The Fabrication of Arrays of Single Ions in Silicon via Ion Implantation
University of New South Wales 1014253 Australia
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Conventional computers are approaching fabrication limits where variation in the placement of single dopants greatly impacts performance. Fabricating a solid state SiP Kane architecture will require deterministic doping, the ability to accurately place dopants within a substrate. We have implemented an apparatus for creating arrays of single P donor atoms within Si. We model the fabrication of a three-donor device for demonstrating the coherent transfer by adiabatic passage transfer CTAP protocol and show that it can be done with deterministic ion implantation through a 20 nm nanostencil stepped 30 nm between implants to produce a yield of 1-in-7 well placed arrays. Single ion implantation is an established method of device fabrication that involves detecting single 14 keV P ions entering a substrate via the charge induced as the ion collides with the lattice. We have tested various designs for the single ion detector to evaluate the sources of good performance and achieved 984 counting efficiency with the classic design in high purity silicon. We have fabricated 200 nm think Si3N4 nanostencils with slot and hole shaped apertures as small as 20 nm using the focused ion beam FIB technique of back filling larger apertures with Pt. These adequately mask a 14 keV P ion to define the implant site. We have built apparatus that employs a piezo-positioner to move the nanostencil above the surface of a single ion detector. The fine alignment of the nanostencil to the implant site is performed using the ion impact signals as feedback over a patterned area of the detector and we have demonstrated this concept to a precision of sub-100 nm.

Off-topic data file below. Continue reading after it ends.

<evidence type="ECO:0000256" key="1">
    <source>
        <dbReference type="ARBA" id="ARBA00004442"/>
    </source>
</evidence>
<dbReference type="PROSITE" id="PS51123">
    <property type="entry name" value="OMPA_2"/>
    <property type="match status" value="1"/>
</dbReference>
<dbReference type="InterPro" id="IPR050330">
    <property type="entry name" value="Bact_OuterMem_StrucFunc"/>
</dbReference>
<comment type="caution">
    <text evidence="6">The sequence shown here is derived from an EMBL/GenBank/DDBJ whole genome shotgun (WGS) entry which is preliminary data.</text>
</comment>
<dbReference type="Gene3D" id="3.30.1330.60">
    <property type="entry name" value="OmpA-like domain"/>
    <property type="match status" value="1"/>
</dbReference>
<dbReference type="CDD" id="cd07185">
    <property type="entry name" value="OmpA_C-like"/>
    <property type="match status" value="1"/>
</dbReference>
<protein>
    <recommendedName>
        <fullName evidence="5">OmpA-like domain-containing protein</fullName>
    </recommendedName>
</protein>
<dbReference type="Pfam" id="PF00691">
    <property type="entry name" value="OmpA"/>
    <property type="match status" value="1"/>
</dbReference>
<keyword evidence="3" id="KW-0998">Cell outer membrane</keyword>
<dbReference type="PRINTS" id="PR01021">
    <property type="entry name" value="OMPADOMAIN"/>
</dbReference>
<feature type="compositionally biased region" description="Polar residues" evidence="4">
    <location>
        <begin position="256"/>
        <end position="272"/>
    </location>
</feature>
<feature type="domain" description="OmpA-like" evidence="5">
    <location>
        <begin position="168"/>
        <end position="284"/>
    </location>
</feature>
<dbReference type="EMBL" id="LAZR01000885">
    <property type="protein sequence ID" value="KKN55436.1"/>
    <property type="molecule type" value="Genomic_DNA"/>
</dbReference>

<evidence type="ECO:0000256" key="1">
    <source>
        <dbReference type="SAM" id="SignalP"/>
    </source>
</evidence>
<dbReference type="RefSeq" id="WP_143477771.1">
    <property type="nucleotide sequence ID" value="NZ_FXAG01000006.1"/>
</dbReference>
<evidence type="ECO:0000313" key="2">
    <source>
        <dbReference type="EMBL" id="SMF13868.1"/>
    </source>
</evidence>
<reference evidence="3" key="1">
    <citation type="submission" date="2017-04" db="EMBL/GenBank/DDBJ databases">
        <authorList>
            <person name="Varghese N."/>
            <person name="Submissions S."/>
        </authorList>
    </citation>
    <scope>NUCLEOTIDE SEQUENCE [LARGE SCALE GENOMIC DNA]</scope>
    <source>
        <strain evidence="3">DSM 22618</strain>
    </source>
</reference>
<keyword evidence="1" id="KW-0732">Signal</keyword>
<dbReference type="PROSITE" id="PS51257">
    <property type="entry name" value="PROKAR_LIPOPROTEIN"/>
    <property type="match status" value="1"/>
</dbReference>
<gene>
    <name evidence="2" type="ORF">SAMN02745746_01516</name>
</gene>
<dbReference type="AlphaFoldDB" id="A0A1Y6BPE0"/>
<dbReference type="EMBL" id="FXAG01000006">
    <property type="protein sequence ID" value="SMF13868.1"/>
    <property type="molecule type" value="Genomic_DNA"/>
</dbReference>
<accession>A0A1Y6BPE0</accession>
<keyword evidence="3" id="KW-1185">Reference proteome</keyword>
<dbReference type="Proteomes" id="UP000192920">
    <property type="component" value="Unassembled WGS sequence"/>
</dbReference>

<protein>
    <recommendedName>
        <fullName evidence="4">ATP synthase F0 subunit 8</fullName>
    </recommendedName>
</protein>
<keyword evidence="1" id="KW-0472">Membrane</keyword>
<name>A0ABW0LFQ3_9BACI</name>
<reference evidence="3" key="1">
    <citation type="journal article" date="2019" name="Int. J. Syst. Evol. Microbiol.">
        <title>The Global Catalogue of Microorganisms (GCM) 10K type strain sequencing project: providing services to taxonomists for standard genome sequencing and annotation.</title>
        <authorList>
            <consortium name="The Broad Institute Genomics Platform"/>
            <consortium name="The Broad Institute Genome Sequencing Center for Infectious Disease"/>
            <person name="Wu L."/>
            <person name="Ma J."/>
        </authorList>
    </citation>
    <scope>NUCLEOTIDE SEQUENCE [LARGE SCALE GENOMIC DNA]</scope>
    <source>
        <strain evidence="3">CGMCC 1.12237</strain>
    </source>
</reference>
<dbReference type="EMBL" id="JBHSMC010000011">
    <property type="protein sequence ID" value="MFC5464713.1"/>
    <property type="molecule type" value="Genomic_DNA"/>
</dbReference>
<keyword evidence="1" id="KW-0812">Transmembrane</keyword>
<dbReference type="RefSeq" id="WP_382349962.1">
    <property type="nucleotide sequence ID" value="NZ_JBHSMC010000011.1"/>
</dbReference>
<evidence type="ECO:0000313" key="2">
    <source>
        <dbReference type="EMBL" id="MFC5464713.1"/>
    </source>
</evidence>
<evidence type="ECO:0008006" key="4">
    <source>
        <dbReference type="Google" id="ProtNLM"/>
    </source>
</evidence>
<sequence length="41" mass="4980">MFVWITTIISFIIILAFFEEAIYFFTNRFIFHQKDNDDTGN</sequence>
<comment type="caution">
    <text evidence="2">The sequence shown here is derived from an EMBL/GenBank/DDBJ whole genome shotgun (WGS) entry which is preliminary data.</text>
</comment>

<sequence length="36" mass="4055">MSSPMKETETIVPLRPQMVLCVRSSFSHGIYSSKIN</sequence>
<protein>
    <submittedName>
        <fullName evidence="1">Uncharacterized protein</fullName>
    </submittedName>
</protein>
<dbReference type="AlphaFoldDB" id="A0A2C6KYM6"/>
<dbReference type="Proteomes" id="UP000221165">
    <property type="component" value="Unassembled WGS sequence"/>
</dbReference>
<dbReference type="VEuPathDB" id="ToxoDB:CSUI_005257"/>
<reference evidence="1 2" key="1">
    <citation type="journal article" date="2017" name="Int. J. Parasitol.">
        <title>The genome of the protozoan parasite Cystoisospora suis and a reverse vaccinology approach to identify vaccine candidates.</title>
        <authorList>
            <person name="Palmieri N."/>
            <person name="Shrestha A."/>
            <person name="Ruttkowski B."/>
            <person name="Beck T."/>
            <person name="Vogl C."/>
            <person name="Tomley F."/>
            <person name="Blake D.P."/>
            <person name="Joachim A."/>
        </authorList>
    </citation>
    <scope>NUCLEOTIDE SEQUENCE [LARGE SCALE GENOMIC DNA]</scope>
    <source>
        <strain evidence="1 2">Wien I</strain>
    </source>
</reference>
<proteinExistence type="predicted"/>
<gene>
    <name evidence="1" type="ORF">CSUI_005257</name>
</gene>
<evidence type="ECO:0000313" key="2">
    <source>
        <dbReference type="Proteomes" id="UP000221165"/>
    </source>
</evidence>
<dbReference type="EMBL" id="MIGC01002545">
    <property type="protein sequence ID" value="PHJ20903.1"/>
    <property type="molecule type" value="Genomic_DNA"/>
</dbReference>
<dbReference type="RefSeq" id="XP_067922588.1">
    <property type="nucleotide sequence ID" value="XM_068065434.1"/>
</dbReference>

- Quantum Theory and Relativity
- Nuclear Physics and Elementary Particle Physics
- Computer Hardware